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Immigration Debate Continues

May 21, 2007

After weeks of tense backroom negotiations, Senate leaders and top Bush cabinet members have crafted a bipartisan immigration reform plan, launching another round of congressional debates after last year’s stalemate. 

As the full Senate considers the measure this week, analysts anticipate that forces across the political spectrum will begin picking apart the fragile compromise, which could lead to another impasse.

Among other plan elements, conservative Republicans disagree with a provision that would grant the nation’s 12 million undocumented immigrants with a special visa, the first step in a path toward legalization.  Democrats, meanwhile, are concerned about a new “point system” for legal immigration that would weigh one’s education and job skills over family connections to U.S. citizens. Both sides express reservations over a proposed temporary worker program they argue would create a permanent underclass of laborers, could take away jobs from working class Americans and might be ripe for abuse.

Below is a brief synopsis of the Senate compromise, along with elements of other proposals that have helped frame the negotiations.

Senate Compromise: Negotiated primarily by senators Edward Kennedy (D-Mass.) and John Kyl (R-AZ) along with Bush cabinet members. The plan seeks to balance economic concerns with border security and sympathy for immigrants driven to the U.S. by necessity. Among its provisions:

  • Illegal immigrants can obtain probationary work papers immediately. After certain border security and workplace enforcement measures are met, they can pay a $5,000 fine and apply for a special “Z-visa” that could be renewed indefinitely. Z-visa holders must prove they have learned English after the fourth year. To apply for eventual citizenship, heads of households must return to their country of origin and begin the application process there.
  • For legal immigration, 380,000 visas a year would be awarded, based on a point system, with about 50 percent based on employment criteria, 25 percent based on education, 15 percent on English proficiency and 10 percent on family connections.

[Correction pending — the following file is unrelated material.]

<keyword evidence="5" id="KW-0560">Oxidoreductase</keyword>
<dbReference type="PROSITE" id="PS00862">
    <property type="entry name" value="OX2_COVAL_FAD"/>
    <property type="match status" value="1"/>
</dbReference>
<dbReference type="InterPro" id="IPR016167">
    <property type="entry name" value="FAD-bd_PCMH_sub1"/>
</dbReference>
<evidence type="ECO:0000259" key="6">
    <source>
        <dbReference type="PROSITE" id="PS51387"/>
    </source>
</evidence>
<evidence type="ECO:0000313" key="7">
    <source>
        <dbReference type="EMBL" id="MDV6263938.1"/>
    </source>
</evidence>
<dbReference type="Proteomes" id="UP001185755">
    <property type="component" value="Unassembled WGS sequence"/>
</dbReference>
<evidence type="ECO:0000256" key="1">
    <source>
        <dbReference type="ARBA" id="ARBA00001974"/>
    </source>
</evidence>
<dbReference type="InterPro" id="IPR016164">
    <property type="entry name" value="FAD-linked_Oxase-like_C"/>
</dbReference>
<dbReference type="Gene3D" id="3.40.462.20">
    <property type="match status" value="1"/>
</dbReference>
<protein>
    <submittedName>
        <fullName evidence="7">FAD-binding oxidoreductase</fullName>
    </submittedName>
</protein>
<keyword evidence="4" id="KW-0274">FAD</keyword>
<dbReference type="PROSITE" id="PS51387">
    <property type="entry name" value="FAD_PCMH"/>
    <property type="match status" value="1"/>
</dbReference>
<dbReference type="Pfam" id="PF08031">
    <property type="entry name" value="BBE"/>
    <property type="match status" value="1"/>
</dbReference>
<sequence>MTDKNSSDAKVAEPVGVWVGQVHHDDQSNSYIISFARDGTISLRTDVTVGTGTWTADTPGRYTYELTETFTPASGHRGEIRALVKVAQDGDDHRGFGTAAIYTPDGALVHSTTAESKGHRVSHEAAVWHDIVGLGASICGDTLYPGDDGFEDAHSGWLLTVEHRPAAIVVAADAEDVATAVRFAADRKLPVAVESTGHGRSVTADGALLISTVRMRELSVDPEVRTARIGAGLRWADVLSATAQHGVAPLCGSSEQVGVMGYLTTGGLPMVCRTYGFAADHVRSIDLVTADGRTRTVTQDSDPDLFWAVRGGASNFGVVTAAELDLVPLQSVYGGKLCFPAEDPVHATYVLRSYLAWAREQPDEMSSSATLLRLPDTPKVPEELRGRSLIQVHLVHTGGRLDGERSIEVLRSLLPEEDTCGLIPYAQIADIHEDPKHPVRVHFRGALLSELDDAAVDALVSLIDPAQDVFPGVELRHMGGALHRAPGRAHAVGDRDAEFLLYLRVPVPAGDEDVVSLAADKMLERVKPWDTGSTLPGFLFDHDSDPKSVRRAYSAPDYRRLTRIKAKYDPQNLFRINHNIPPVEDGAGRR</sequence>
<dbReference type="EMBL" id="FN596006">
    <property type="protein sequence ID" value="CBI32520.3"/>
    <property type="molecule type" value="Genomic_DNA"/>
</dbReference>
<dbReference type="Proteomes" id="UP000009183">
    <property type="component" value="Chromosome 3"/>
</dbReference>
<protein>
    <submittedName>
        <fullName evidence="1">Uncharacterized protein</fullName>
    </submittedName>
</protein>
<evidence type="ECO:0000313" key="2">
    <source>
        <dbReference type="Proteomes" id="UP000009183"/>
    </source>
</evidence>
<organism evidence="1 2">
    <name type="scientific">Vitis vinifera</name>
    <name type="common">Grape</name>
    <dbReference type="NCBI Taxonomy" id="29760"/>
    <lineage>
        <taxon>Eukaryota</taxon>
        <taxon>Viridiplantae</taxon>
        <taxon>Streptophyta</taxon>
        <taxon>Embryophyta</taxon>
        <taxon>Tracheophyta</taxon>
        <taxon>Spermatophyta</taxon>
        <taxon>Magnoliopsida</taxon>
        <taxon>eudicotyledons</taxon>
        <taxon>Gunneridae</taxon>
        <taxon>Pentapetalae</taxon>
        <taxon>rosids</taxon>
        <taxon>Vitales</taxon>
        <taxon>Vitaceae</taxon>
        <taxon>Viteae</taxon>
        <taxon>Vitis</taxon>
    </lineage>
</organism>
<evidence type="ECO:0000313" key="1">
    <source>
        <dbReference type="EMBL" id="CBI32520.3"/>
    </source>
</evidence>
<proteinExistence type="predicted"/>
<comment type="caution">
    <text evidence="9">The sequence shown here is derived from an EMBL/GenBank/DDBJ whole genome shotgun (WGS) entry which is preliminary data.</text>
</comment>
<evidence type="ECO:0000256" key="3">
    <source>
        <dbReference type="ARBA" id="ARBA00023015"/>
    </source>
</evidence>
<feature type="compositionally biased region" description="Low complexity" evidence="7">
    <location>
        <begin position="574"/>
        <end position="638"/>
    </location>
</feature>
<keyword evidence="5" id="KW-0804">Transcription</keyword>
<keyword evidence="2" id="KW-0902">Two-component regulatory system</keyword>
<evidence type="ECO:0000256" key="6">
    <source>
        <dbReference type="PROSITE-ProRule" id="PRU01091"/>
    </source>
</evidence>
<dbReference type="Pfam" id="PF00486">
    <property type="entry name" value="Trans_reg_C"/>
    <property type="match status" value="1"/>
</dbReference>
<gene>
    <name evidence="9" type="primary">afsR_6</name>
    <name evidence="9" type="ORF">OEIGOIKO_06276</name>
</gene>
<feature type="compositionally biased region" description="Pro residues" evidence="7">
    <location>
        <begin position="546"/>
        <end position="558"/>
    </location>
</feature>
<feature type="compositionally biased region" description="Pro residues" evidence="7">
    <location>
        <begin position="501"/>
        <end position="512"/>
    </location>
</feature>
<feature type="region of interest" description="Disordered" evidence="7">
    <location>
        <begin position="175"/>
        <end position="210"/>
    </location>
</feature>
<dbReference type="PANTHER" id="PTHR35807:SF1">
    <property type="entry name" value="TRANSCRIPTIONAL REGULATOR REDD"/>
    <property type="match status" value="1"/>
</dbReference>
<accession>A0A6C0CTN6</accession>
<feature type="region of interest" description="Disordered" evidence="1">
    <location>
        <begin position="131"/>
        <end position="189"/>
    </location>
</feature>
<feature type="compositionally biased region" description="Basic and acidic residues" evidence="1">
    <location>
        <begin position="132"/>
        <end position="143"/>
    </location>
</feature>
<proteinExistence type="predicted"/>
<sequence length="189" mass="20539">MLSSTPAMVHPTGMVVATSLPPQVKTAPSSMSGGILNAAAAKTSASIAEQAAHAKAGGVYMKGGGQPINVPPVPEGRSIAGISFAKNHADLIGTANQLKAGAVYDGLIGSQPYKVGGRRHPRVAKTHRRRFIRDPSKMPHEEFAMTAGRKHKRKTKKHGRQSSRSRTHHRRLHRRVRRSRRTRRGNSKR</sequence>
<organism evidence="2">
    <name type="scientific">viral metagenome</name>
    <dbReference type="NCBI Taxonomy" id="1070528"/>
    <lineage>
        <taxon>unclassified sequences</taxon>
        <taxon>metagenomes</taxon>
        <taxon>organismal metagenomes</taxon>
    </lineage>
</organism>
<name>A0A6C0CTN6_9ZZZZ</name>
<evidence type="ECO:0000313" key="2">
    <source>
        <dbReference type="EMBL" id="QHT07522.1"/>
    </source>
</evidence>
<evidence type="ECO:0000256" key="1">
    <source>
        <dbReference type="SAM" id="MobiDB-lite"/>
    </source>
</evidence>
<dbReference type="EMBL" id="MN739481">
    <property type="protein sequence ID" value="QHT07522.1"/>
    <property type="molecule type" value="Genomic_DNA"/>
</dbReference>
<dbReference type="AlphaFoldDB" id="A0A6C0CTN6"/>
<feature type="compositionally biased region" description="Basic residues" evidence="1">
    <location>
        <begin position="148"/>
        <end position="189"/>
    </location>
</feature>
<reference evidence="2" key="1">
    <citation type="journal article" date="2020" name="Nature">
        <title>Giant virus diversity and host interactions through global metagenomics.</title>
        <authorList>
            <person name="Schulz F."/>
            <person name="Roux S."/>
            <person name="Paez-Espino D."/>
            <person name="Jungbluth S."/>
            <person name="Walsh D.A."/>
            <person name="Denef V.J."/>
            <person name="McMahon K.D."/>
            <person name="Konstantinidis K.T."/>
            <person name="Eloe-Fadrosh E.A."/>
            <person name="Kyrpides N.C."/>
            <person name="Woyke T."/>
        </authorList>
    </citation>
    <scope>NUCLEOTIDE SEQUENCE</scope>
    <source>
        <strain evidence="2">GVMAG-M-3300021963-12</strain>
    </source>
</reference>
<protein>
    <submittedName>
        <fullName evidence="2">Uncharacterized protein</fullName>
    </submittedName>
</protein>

• A temporary “Y-visa” would be created for between 400,000 and 600,000 guest workers per year, renewable after two years with a maximum six-year stay. No family members would be allowed to enter with holders.

Other pending proposals include the following:

H.R. 1645, known as the “STRIVE Act.” Co-sponsored by U.S. Reps. Luis Gutierrez (D-IL) and Jeff Flake (R-AZ,) this is the House’s main framework for immigration reform, though it could be cast aside in favor of the Senate compromise. It combines tough border enforcement with (lesser) penalties against illegal immigrants, and would also:

  • Create an employment verification system, using biometric social security cards, first affecting very large companies and eventually including all employers.
  • Create “Conditional Nonimmigrant Status” for illegal immigrants in the country continuously since June 1, 2006, pending a $500 fee.
  • Create “Earned Citizenship” status, pending a $1,500 fee, English and civic requirements and criminal background. Applicants must apply from any port-of-entry outside the U.S.
  • Create a new Worker Program allowing temporary workers to remain in the U.S. for a maximum of six years. Employers must first attempt to hire any U.S. citizen who is qualified and able. The program has an initial cap of 400,000 visas and would be subject to market fluctuations later.
  • Increase the limit on H-1B visas for high-skilled workers to 180,000 from the current 65,000 limit.

Proposal by U.S. Rep. Mike Pence (R-Ind) and U.S. Sen. Kay Bailey Hutchinson (R-TX) Similar to the Senate Compromise in a number of respects, particularly in its call for securing the borders first. The proposal would:

  • Create a “Good Neighbor SAFE visa” as part of a temporary worker program managed by American-owned private employment agencies. Spouses and children would be eligible. All holders must learn English. Companies hiring temporary workers must first try hiring eligible U.S. citizens. After 12 years, visa holders can apply for an “X-Change visa” allowing them to stay another 17 years, without receiving welfare or other social services. After that period, the visa holder could apply for citizenship, but from country of origin.